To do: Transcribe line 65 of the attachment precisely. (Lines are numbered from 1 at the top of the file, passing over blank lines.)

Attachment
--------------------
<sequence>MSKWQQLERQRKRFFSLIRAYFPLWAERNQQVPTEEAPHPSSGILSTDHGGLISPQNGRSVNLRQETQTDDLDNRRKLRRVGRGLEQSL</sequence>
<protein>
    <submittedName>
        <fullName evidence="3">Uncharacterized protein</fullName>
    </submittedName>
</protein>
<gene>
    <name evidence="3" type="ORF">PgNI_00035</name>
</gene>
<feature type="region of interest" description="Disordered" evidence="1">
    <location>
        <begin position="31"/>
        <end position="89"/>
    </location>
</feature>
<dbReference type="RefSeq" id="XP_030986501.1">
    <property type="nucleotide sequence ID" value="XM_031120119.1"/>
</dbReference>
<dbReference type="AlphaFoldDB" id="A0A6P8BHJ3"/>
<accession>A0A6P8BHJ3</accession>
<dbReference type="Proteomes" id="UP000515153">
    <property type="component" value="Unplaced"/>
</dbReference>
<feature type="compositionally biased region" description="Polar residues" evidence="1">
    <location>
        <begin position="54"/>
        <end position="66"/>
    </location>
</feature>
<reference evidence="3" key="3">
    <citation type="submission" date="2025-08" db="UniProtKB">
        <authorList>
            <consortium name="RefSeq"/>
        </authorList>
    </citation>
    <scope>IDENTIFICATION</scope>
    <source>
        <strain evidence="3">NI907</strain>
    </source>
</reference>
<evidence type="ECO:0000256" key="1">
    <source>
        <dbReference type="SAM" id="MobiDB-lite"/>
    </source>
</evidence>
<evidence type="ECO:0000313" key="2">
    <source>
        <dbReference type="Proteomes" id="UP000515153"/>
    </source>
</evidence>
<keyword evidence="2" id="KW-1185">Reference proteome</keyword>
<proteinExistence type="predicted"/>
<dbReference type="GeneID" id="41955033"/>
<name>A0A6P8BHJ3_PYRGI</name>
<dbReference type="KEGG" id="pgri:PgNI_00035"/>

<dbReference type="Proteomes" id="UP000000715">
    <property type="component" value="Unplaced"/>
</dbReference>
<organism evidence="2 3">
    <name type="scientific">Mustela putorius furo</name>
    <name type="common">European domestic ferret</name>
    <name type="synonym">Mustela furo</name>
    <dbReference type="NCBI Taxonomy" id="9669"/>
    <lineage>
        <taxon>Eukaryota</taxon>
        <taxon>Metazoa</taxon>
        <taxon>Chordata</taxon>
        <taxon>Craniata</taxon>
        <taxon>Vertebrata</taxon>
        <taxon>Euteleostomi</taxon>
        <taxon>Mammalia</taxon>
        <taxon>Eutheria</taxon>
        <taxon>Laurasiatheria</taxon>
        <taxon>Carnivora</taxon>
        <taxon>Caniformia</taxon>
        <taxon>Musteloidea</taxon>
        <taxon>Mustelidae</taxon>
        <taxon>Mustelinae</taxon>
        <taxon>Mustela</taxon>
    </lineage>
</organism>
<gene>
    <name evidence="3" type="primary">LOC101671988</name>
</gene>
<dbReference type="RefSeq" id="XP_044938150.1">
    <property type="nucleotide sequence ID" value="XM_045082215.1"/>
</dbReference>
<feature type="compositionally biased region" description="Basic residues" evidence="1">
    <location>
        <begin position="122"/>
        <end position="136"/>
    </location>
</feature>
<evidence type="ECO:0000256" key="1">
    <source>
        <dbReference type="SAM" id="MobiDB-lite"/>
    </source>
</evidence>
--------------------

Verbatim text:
        <taxon>Eukaryota</taxon>